Hong Kong shares nearing record high as strong company profits draw Chinese money
The Hang Seng Index closes at its highest in a decade and analysts say the good times are set to continue
Hong Kong stocks surged to within a whisper of an all-time high on Wednesday, propelled to their highest levels in a decade by money pouring in from mainland Chinese investors and by the strength of technology giants including Tencent Holdings, with analysts predicting the good times are going to continue.
The Hang Seng Index has risen 36 per cent so far this year – almost double the 19 per cent for the US Dow Jones Index and well above the 10.5 per cent for the Shanghai index – and closed above 30,000 on Wednesday, a level last seen in late 2007, before the financial crisis.
That prompted Lee Shau-kee, the billionaire chairman of Hong Kong property firm Henderson Land, to say that he would keep a promise he made in 2010 to donate HK$1 billion (US$128 million) to help the needy in the city if the index topped 30,000. A spokeswoman for Lee said 10 education and charity proposals were being considered, with a decision due by the end of the year.
Analysts said that the rise was unlikely to stop in the foreseeable future because strong profits at mainland Chinese companies listed in Hong Kong, including Tencent and financial firms like Ping An Insurance Group and China Construction Bank, are drawing deep-pocketed investors from the mainland to buy Hong Kong shares via the Stock Connect scheme that links markets in the two locations.
“The trend is still there and we don’t see any change in any element supporting the trend in the near term,” said Ken Chen Hao, a strategist at broker KGI in Shanghai. “There’s a big chance that the Hong Kong market will refresh its record high going forward.”
The Hang Seng Index ended the day 0.6 per cent higher at 30,003.49, leaving it 5.4 per cent shy of the all-time high of 31,958.41 set on October 30, 2007. Asia’s major stock markets joined in the gains, with indices from Japan and Korea to Taiwan and China all rising.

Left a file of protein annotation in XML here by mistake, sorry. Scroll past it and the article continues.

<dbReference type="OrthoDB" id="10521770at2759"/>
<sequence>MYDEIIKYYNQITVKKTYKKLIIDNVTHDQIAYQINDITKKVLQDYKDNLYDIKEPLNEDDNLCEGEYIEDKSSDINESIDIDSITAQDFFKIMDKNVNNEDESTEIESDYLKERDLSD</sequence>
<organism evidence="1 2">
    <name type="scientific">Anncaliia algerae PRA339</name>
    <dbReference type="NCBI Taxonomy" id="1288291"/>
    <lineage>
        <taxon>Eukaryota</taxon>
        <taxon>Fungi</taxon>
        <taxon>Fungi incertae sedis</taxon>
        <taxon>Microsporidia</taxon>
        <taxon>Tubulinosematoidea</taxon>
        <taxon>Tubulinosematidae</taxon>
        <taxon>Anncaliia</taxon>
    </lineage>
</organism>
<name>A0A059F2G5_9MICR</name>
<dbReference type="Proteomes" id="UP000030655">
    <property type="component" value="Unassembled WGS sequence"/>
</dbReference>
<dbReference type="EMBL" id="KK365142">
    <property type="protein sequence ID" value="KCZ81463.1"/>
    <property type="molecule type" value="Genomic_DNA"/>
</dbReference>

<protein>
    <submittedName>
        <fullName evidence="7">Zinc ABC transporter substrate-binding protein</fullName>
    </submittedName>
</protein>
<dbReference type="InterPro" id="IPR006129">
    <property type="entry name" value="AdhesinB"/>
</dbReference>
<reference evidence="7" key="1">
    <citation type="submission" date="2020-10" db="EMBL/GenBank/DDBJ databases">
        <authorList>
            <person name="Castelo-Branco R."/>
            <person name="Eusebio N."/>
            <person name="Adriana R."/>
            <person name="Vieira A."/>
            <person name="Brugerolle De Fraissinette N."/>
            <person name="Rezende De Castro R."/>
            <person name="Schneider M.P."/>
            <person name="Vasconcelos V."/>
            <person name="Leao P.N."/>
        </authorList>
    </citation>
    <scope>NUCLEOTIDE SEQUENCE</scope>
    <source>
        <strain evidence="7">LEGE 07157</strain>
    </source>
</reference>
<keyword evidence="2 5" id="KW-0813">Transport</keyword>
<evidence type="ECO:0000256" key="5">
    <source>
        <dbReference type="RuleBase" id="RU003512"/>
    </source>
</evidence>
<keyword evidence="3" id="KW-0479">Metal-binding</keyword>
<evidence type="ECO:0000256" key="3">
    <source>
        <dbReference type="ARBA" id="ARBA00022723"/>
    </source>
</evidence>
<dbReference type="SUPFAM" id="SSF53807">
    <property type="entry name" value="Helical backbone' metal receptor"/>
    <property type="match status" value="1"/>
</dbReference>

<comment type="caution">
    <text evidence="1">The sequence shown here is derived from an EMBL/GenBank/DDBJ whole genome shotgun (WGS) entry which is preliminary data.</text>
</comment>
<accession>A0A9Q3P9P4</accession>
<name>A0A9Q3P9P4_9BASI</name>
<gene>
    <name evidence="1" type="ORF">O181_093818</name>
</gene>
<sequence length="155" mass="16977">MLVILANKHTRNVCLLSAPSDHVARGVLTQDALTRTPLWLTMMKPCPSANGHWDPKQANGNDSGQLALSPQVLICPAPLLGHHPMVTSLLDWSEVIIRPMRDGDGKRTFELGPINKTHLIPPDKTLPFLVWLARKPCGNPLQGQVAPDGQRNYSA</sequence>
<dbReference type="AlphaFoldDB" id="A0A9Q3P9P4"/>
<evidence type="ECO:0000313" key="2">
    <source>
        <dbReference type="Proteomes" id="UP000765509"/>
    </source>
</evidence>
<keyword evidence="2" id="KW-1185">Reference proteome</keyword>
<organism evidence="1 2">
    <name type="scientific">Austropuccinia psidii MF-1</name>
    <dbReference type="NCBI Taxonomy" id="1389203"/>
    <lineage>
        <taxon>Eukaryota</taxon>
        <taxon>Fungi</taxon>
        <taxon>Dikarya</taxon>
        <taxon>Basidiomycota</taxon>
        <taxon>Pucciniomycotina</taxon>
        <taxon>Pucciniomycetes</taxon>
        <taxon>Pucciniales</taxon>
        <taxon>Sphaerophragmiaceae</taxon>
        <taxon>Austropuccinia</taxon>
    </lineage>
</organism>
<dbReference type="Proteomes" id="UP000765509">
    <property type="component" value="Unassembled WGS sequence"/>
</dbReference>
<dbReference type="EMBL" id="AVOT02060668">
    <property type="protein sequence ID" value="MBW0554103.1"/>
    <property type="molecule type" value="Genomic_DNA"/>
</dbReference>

But even with the strong gains, Hong Kong stocks still look cheap to global investors, according to one measure that looks at the earnings of companies in an index in relation to the index’s value. That measure puts the Hang Seng Index at a cheaper 13.7 times estimated earnings for this year, compared with 19.5 times for the S&P 500 Index and 15.5 times for the Stoxx Europe 50 Index, according to data compiled by Bloomberg.
Also drawing the interest of investors across the border is the fact that shares of Chinese companies listed in both the mainland and Hong Kong are now 31 times more pricey in the mainland than they are in Hong Kong, according to a gauge by the Hang Seng Bank which monitors price differences between the two markets.
Citic Securities, China’s biggest publicly traded brokerage, said mainland Chinese buying already makes up about 10 per cent of the daily turnover on the Hong Kong exchange.
It recommends buying Hong Kong-listed Chinese financial stocks, citing improving asset quality at banks and accelerating earnings growth for insurers next year.
China’s biggest banks all reported profit increases in their latest earnings statements, while government efforts to reform traditional loss-making industries such as cement and steel are also helping to reduce the amount of bad loans banks hold.
“Earnings growth is strong,” said Karine Hirn, a Hong Kong-based partner with East Capital, which has US$3 billion in assets under management.
“Even the old-economy stocks look better thanks to the [state-owned enterprise] reforms squeezing away some supply.”
New economy stocks, meanwhile, go from strength to strength.
Tencent, which surpassed Facebook as the world’s fifth most-valuable technology company this week, has contributed almost a third of the Hang Seng Index’s gains this year, with its stock surging 125 per cent thanks to earnings that beat expectations. The stock retreated a little on Wednesday after four straight days of gains.
KGI’s Chen sees the buying spreading to hitherto overlooked cheaper shares, such as for example CRRC Corp. Shares in the company, China’s biggest train maker, jumped 5.7 per cent on Wednesday, bringing gains to 6.8 per cent so far this year.